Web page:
I’ve done Remembering the Kanji, all the way through, plus the extra thousand kanji in RTK3. It has its strengths and weaknesses compared to WaniKani, which is what ultimately led me here, so I could learn both.
Describing it as “connecting random words to random shapes” misses the point. It’s more of taking a few months out of one’s Japanese journey to get familiar with the kanji, learn to tell them apart, and making each one a unique concept in your brain with its own file that you can start tagging with other information about that kanji.
It’s a bit like how little kids study the alphabet before phonics and reading. It’s hard to think of a word as “circular shape with a gap on the right plus triangular shape plus shape with a right angle” but once your brain sees that as “C - A - T”, it’s a lot easier to learn what it spells. Likewise, looking at a word and having it register as “study - exam” puts you in a lot stronger position to learn “school” than the 18 strokes of jibberish it looked like before studying any kanji.
Put another way, you know that tab in WaniKani’s vocabulary lessons where it says this words is made up of such-and-such kanji and shows their names and asks if you can guess what they might mean together? Well, after finishing Heisig, your brain will show you that tab for any Japanese word you look at. It’s pretty cool!
Of course, what it doesn’t show you is the tabs with the reading and meaning, which is what ultimately led me to try WaniKani. Heisig takes a stab at teaching readings in RTK2, but it’s pretty hit or miss. There are some good insights (especially what he calls “signal primitives”) but for me they work better as hints to help learn other methods than something to be systematically studied in their own right.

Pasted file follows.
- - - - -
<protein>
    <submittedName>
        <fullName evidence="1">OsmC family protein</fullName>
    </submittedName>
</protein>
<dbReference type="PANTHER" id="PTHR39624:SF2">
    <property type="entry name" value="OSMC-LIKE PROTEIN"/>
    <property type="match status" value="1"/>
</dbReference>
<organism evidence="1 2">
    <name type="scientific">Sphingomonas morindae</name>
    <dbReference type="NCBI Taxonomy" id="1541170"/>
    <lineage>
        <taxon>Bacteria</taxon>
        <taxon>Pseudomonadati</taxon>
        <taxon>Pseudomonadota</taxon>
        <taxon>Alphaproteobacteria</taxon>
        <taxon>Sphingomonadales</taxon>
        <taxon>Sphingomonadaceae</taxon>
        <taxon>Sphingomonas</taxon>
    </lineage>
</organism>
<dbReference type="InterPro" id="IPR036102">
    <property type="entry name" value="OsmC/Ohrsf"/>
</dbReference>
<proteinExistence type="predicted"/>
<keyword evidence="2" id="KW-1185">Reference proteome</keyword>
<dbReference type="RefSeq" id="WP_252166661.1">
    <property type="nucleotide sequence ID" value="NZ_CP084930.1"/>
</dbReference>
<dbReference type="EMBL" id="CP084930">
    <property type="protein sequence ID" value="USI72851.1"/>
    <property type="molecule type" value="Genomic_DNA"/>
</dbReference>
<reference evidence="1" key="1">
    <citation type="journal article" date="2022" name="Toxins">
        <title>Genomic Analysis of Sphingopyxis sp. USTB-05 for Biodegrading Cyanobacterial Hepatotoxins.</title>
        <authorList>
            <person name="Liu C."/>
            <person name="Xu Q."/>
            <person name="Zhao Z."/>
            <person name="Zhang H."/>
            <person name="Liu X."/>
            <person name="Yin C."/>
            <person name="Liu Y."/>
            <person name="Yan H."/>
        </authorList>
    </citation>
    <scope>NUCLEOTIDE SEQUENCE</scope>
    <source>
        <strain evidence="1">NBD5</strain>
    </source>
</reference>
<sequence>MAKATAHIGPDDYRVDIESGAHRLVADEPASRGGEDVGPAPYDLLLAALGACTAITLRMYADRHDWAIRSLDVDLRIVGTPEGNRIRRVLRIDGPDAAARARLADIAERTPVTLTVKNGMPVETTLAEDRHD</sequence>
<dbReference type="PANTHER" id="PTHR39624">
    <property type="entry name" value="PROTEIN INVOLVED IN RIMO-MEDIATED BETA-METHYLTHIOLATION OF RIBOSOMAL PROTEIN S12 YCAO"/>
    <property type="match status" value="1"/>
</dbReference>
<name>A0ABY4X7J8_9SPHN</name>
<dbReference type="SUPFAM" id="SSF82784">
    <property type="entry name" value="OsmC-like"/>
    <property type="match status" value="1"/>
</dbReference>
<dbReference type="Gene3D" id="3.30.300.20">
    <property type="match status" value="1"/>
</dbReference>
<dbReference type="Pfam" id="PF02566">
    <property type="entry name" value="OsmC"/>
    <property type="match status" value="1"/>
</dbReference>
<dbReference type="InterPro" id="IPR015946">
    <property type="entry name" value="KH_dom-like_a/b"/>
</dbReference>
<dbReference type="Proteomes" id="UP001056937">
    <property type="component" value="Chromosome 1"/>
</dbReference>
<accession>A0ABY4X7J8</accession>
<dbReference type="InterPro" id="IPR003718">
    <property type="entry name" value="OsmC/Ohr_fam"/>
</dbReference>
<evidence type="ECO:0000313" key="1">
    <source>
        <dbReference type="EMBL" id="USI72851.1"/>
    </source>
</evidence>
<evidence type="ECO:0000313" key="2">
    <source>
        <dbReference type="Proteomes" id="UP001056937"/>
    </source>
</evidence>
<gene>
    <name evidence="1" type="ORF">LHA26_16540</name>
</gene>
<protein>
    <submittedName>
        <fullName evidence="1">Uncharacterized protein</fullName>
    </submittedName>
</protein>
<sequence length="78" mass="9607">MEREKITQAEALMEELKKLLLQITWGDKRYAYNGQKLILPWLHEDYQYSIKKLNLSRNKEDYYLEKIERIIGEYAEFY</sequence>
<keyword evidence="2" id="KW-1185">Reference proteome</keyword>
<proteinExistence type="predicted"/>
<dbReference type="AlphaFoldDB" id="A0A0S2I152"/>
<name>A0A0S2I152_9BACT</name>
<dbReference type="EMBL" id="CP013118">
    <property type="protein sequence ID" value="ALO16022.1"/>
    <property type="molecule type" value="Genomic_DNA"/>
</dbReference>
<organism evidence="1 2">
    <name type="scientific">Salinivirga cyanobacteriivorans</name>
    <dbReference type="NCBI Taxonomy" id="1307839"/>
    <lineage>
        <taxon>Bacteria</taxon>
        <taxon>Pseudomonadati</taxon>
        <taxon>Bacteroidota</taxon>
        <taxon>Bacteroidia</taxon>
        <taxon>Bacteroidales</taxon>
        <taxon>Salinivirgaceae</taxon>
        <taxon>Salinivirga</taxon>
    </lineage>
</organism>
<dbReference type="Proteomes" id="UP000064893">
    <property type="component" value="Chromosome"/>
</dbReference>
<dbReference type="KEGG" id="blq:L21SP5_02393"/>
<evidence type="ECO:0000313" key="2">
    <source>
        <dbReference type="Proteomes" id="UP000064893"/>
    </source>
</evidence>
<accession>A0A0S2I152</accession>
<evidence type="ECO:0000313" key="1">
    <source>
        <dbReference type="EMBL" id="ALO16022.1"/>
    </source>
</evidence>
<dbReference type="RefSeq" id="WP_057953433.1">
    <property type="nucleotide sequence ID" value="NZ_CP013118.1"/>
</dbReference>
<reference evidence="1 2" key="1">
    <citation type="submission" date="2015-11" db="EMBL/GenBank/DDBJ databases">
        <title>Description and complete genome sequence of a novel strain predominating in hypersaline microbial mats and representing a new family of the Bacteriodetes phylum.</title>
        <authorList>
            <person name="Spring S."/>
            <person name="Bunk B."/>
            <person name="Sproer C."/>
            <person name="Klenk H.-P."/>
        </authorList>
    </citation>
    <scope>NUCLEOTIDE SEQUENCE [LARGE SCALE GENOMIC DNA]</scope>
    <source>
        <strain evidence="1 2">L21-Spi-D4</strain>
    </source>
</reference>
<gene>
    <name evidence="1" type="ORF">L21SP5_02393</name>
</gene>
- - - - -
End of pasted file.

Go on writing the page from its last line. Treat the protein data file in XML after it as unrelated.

WaniKani does a much better job of building kanji to readings to vocabulary. Heisig gives you the radicals to kanji part and then kind of turns you loose to use that how you will. Heisig, on the other hand, covers stroke order and writing of kanji, which WaniKani ignores (less important now that so much is on computers, but still part of a well-rounded kanji education).
In and of itself, WaniKani is also better at providing mnemonics. Heisig starts off providing detailed ones, then gradually starts leaving coming up with them more and more to the learner. But… there is an amazing community over at Reviewing the Kanji who have a page for every kanji with dozens of user-submitted mnemonic stories for each. If there is anything equivalent for the WaniKani method, someone please point me to it! The Crabigator’s kanji stories are usually pretty good, but when they don’t work for me, I don’t have a good source for alternatives. For radical-kanji I can always fall back to how I learned it from RTK, but for kanji-reading mnemonics, I could use more resources.